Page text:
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Rand Paul

Hey Congress, American taxpayer dollars are 'not yours to give'

The following is a Senate floor speech by Sen. Rand Paul regarding the House-passed $40 billion Ukraine spending package, delivered May 17, 2022:

‘Not Yours to Give’ is a story published in Harper’s Magazine by Edward Ellis in 1867 about Davey Crockett as a Congressman in the late 1820’s. Like most stories of that vintage, some will argue that the story is an accurate rendition while others may say it is apocryphal. The moral of the story is, however, incontestable.

Crockett only served two terms but on one day in Congress he was confronted with a bill to give money to a widow of a military officer.

Davy Crockett arose and gave this speech:

“Mr. Speaker–I have as much respect for the memory of the deceased, and as much sympathy for the sufferings of the living, if suffering there be, as any man in this House, but we must not permit our respect for the dead or our sympathy for a part of the living to lead us into an act of injustice to the balance of the living.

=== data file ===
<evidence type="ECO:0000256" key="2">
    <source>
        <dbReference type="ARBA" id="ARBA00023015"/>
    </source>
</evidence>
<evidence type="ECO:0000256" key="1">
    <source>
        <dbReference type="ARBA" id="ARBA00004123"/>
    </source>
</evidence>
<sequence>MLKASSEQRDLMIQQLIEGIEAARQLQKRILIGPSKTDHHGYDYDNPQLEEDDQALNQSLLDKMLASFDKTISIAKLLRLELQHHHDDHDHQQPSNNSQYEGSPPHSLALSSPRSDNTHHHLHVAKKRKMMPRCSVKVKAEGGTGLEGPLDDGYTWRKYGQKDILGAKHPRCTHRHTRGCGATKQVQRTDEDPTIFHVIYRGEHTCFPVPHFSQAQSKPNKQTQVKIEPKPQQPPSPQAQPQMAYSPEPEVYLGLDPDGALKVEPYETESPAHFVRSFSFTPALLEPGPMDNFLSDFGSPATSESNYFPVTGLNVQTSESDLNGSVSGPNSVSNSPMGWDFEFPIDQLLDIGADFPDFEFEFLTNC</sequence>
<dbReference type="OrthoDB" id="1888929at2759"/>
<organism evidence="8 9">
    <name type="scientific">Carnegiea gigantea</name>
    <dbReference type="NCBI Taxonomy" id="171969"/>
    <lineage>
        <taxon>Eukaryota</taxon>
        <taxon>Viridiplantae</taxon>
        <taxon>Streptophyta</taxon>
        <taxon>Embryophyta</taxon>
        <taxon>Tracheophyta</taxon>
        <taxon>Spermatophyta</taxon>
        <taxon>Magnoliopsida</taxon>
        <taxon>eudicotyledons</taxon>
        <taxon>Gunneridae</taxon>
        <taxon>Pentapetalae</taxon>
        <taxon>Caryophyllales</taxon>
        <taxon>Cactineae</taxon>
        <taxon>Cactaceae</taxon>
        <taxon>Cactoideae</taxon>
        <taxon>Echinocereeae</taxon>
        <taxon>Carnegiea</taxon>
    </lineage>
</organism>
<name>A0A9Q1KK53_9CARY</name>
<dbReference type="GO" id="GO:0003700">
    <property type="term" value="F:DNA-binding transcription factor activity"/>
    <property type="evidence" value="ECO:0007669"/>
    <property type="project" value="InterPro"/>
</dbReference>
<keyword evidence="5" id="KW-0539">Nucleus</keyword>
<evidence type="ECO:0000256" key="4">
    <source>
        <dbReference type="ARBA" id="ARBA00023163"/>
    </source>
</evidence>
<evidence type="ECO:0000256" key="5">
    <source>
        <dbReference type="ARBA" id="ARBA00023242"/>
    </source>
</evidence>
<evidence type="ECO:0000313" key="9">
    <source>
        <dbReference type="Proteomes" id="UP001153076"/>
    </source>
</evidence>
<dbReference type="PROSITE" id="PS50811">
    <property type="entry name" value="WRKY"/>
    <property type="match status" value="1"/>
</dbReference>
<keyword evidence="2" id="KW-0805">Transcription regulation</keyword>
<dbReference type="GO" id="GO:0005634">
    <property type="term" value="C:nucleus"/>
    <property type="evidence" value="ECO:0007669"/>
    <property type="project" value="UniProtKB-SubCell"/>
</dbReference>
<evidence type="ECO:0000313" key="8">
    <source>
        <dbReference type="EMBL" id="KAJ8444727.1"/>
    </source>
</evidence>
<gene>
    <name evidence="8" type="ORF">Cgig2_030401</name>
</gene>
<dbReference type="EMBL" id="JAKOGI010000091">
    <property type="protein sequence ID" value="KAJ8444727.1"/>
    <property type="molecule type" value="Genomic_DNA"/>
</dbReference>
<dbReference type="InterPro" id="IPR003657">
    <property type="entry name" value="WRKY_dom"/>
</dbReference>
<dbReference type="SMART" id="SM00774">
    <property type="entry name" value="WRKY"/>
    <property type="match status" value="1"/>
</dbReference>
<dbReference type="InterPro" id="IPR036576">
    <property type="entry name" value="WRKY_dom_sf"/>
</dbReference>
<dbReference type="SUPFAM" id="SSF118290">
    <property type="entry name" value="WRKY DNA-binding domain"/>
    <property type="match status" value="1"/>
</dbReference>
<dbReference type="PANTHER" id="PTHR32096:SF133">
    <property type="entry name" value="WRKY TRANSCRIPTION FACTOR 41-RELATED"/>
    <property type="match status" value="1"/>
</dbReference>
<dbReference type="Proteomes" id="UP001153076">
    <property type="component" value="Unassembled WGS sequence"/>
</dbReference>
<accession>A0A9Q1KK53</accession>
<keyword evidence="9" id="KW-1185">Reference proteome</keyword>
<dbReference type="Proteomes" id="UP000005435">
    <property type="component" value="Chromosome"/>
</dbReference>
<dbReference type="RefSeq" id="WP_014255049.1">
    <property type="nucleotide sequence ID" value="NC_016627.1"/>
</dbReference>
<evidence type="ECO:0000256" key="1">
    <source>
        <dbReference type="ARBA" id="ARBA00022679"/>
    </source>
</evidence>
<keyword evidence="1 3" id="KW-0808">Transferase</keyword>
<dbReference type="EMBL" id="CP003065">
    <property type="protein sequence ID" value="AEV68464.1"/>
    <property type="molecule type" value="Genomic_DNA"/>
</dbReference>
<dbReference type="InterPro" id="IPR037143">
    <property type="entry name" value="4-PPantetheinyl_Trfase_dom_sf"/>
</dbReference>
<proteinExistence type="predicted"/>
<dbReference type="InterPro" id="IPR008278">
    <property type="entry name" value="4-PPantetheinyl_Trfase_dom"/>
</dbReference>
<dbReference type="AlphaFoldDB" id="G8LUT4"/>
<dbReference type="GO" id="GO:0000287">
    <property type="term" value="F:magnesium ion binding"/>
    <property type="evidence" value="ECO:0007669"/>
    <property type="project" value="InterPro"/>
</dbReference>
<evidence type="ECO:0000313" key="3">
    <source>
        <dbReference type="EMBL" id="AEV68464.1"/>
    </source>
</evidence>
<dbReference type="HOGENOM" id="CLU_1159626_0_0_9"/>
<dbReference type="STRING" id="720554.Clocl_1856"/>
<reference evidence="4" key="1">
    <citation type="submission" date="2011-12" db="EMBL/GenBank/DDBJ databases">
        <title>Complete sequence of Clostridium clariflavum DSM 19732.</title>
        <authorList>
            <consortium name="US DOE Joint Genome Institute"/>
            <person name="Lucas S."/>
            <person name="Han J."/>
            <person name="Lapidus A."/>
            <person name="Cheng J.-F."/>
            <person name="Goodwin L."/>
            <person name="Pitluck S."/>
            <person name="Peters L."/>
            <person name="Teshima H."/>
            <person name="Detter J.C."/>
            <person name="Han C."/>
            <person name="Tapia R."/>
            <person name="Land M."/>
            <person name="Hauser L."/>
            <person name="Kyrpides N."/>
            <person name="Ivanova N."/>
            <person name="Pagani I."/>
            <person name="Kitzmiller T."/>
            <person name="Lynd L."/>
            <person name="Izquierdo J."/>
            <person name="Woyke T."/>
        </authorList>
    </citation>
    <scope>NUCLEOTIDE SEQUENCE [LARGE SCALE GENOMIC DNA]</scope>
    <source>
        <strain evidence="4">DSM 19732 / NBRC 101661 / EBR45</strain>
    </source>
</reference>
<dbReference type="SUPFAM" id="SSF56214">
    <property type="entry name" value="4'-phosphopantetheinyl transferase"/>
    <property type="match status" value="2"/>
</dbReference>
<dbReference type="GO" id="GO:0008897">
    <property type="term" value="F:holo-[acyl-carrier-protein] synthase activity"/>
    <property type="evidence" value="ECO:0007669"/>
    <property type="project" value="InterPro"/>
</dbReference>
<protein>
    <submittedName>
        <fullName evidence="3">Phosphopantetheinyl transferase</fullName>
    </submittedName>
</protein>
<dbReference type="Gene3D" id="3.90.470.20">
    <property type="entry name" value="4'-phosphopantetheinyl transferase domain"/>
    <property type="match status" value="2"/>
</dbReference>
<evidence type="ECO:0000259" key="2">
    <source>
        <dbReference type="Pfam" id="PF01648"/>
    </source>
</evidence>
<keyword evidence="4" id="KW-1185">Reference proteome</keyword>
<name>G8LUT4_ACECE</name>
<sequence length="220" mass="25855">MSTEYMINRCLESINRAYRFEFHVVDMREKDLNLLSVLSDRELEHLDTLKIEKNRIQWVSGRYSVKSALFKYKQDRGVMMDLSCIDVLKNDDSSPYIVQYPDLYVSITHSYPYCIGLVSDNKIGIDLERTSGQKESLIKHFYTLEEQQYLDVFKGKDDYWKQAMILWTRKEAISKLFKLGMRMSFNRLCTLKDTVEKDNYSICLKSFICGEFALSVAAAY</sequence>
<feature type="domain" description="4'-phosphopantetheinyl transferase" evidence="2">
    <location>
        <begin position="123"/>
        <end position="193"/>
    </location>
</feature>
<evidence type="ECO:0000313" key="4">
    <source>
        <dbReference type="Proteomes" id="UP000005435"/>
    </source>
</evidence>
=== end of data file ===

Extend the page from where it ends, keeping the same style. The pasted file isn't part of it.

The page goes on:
We have the right, as individuals, to give away as much of our own money as we please in charity; but as members of Congress we have no right so to appropriate a dollar of the public money.”

Davey Crockett continued:

“I am the poorest man on this floor. I cannot vote for this bill, but I will give one week’s pay to the object, and if every member of Congress will do the same, it will amount to more than the bill asks.”

When Crockett finished there was silence and, remarkably, the bill failed.

When later asked for an explanation Davey Crockett explained: